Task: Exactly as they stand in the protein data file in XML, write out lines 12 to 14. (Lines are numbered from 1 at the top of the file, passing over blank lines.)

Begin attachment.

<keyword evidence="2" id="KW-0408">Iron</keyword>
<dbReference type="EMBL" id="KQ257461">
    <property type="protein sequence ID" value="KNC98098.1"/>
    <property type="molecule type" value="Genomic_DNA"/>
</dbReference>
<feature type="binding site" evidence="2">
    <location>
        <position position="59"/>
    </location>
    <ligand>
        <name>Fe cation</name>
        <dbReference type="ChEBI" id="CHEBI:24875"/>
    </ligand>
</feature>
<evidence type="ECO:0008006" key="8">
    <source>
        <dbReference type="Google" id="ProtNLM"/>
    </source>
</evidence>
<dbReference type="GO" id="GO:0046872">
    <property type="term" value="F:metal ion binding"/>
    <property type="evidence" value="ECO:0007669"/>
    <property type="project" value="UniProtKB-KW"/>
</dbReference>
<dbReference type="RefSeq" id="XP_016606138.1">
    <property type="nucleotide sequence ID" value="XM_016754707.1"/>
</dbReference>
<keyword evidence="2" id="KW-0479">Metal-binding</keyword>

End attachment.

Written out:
        <dbReference type="ChEBI" id="CHEBI:24875"/>
    </ligand>
</feature>